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Discussion Starter #1
I'm starting to write some EXCEL codes for my heat sheets and I was wondering what you other track owners do for establishing scale. I know that originally the Model Motoring cars were pretty close to 1:87th, or true HO Scale so they could accompany train layouts of the same scale. But now-a-days the cars we race are closer to 1:64th.

While this doesn't make too much difference in establishing ET track records, it plays the Devil when figuring average scale speeds and distances. The track I'm building averages out to 13.75' per lap, which make it either a 1/5th mile, or a 1/6th mile depending on which yardstick you prefer. I more than likely will go with the 1:64th scale measure mainly because it's more realistic. Take the current track record of 1.382 seconds. If you look at it from 1:87th scale, that's a 520.984 scale MPH average speed, from 1:64th, it's down to 394.73 S.MPH. The EXCEL formula works out like this:

=(((LT*6=MS)5280/MS=FPS.S)FPS.S*3600=FPH.S)FPH.S/5280

Take the lap time (LT) and multiply it by 6, since this is a 1/6th mile track. The answer you get will be the time it takes to travel a mile in seconds (MS).

Take the number of feet in a mile (5280) and divide it by MS.
That will give you the speed in feet per second/scale (FPS.S).

Multiply FPS.S by the number of seconds in an hour, or 3600. That gives you the distance traveled in feet, per hour in real time (FPH.S).

Are you still with me?

Take FPH.S, divide it by the number of feet in a mile (5280) and the answer will give you the average MPH, scale to the track.

...it's so much easier when its all automatically figured with an EXCEL sheet.
 

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Pete McKay said:
Are you still with me? . . .
Nope :lol: That stuff right there might as well be written in Arabic :eek::confused:

I just call my short track oval a half-mile because that is the kind of bullring short track it is modeled to be.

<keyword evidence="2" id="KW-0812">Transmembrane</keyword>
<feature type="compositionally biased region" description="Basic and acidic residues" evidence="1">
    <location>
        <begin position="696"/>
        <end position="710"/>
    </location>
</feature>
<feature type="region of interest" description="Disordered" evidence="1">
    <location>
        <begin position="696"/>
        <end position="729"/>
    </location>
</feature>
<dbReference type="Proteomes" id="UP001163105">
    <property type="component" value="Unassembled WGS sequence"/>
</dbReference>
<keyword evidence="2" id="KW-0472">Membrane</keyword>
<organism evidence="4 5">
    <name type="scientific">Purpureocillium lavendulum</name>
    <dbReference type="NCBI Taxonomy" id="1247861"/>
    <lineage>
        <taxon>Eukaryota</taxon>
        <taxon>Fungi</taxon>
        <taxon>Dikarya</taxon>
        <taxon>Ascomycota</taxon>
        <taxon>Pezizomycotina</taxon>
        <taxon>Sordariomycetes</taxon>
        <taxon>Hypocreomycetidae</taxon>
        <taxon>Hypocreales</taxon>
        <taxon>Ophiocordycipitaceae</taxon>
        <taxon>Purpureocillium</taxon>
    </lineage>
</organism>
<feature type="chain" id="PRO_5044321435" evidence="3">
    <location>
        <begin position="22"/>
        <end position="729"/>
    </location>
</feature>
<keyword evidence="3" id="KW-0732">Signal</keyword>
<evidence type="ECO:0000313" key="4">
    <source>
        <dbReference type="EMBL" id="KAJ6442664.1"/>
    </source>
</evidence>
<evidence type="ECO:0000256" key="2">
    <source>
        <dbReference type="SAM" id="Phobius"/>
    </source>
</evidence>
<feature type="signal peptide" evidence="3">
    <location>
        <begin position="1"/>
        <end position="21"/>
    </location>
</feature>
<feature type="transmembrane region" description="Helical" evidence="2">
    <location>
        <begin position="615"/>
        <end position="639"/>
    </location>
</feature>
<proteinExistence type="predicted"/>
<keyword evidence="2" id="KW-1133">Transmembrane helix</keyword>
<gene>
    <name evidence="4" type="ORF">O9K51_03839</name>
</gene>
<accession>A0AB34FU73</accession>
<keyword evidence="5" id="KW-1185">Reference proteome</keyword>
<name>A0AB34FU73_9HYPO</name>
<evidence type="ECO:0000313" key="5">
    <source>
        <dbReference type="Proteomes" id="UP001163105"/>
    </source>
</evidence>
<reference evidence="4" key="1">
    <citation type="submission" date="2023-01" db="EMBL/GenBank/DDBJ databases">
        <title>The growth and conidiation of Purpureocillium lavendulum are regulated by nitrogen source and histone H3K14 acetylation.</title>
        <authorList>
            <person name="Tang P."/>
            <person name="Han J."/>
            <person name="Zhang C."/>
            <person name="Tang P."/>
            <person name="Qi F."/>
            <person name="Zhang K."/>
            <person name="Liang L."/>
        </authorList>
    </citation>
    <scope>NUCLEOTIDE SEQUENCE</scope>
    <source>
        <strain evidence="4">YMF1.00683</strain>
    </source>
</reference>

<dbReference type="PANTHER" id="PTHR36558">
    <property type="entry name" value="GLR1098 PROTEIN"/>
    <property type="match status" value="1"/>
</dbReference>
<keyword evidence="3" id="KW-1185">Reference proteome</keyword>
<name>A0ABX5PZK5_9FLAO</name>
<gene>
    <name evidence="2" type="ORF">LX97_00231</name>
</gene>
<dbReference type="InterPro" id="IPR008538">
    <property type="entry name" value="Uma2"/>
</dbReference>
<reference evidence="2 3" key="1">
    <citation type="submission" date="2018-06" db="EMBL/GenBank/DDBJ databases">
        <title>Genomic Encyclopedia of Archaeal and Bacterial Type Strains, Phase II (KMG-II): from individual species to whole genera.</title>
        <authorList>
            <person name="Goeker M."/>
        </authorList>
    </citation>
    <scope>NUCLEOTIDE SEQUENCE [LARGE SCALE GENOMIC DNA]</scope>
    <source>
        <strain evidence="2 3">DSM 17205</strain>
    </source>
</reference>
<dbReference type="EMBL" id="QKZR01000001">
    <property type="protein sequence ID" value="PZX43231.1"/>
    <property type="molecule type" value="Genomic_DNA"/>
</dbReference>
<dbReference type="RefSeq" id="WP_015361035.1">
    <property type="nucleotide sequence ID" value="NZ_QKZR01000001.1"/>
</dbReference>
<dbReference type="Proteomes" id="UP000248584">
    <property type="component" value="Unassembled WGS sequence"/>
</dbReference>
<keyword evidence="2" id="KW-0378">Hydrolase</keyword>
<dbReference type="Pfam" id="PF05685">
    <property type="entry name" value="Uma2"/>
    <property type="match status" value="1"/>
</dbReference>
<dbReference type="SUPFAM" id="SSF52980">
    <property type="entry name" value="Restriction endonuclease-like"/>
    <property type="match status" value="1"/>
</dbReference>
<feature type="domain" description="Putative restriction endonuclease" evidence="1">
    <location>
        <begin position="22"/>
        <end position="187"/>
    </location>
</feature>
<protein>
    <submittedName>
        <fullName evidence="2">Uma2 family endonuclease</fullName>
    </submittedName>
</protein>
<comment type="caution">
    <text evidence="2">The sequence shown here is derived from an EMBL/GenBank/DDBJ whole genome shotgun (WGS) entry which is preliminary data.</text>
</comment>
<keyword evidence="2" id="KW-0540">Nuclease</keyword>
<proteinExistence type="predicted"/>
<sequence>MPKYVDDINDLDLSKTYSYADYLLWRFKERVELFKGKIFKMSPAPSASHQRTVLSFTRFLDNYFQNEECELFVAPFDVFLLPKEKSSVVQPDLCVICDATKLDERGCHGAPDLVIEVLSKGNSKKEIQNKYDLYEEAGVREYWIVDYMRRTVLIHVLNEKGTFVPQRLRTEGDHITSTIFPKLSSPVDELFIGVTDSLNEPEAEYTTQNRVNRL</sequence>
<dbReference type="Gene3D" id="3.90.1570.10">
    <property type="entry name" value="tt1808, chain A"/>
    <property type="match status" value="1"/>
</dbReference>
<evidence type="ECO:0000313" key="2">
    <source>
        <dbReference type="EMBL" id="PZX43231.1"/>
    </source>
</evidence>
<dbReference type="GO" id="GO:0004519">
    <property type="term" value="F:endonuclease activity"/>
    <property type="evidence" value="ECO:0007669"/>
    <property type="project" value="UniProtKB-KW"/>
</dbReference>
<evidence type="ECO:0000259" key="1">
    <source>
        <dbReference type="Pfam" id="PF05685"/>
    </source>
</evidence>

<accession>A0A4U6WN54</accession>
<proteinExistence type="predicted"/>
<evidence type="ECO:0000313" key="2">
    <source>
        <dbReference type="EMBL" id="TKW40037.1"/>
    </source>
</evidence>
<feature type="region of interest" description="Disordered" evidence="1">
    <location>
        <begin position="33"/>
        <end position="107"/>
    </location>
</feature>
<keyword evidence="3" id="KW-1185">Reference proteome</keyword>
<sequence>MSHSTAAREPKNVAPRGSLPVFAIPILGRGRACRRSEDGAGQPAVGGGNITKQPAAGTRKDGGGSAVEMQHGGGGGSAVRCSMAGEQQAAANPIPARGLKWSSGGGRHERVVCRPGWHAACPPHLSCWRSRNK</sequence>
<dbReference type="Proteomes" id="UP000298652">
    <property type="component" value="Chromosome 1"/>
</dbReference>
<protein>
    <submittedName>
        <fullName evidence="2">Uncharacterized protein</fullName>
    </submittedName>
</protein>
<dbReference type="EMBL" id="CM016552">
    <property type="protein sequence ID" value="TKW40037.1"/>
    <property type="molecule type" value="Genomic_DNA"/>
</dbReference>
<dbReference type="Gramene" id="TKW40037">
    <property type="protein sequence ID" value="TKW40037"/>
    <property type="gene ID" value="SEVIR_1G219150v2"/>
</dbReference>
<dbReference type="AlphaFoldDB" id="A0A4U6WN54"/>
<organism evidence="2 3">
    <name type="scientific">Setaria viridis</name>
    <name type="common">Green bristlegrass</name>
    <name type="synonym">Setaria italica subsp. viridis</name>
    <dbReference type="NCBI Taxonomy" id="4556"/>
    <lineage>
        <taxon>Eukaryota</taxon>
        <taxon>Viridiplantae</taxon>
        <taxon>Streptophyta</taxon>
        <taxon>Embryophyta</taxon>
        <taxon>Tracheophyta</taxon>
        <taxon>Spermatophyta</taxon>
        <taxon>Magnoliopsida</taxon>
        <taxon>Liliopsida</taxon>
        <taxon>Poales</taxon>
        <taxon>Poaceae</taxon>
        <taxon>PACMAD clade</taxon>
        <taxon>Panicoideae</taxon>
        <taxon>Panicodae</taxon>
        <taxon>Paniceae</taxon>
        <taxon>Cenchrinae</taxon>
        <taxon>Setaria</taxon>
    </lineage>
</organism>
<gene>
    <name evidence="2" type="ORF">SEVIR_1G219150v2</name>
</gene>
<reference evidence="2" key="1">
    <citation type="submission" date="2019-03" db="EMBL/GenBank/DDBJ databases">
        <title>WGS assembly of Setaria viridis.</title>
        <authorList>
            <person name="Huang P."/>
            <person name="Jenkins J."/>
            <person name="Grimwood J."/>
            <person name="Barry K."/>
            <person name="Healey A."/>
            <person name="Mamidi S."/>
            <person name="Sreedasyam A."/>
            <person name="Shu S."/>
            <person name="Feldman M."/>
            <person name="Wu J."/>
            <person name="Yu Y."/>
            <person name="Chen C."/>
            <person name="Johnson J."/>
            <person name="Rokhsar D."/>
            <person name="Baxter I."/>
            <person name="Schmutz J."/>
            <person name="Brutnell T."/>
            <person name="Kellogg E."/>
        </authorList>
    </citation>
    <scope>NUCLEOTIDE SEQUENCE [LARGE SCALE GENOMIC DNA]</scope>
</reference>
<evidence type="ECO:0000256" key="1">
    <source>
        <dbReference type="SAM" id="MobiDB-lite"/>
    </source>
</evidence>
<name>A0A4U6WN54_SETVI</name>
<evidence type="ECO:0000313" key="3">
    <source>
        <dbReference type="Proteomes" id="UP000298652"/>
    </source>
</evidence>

'doba
 

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Discussion Starter #3 (Edited)
ROFL!! Farsi is much easier to learn.

Bascially what you're doing is taking the lap time, multiplying it by whatever it takes to equal a mile on your track, dividing a mile distance in feet by that amount, multiplying that by the number of seconds in an hour, then taking that amount and dividing it again by the number of feet in a mile. It sounds complicated, but break it down. It works regardless of your scale it you get the first part right.

If you have EXCEL enter these formulas into line 2, beginning at:

.......(A2).............(B2)..........(C2)..........(D2)..........(E2)
Input Lap Time =(A2*6.6) =(5280/B2) =(C2*3600) =(D2/5280)

Don't worry if you get an ERR message, once you input a lap time it'll go away.

Address E2 will convert your lap speed. Just make sure the numbers in B2 (mine was 6.6) equals the number of laps on your track to equal a mile.

It looks like this on the sheet:

Lap Time..Sec/Mi/S...FPS/S..................FPH/S................Scale MPH
1.382.....9.1212......578.8712012.......2083936.324.........394.6849099

If you want to know your 1:1 speed, in F2 enter =(E2/64). 394.684 works out to just 6.17 MPH in real life.
 

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I understand this isn't the point of the original post, but, I believe the model motoring cars were scaled to 1:76 to go along side trains in OO scale...not HO. I could be wrong though....

just wanted to say.......
 

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Most TJETS are closer to 1/76th than any other scale. However the Indy and Slimline indys are some where between 1/55th and 1/43rd. Also don't forget to scale your time too :) Tha will make a big difference in you final out come.

Roger Corrie
 

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I figure out the speed by taking fps,say in unlimited racing we go 40 fps average on a lot of tracks. 44 fps is 30 mph so 40 fps is about 27.2 mph x 64 = 1740.8 scale mph. I'd drop the mile reference to figure fps, just divide the foot length of your track by the time it took for your fastest lap. Ex 80 ft length, 2 sec lap == 40 feet per second.
 

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Divide your Ft Per Sec by 1.47 ,this will give you real time MPH
40 fps divided by 1.47 =27.21 real mph.
Not trying to step on your toes Bob,but you left that number (1.47) out of your equation :thumbsup: :wave:
 
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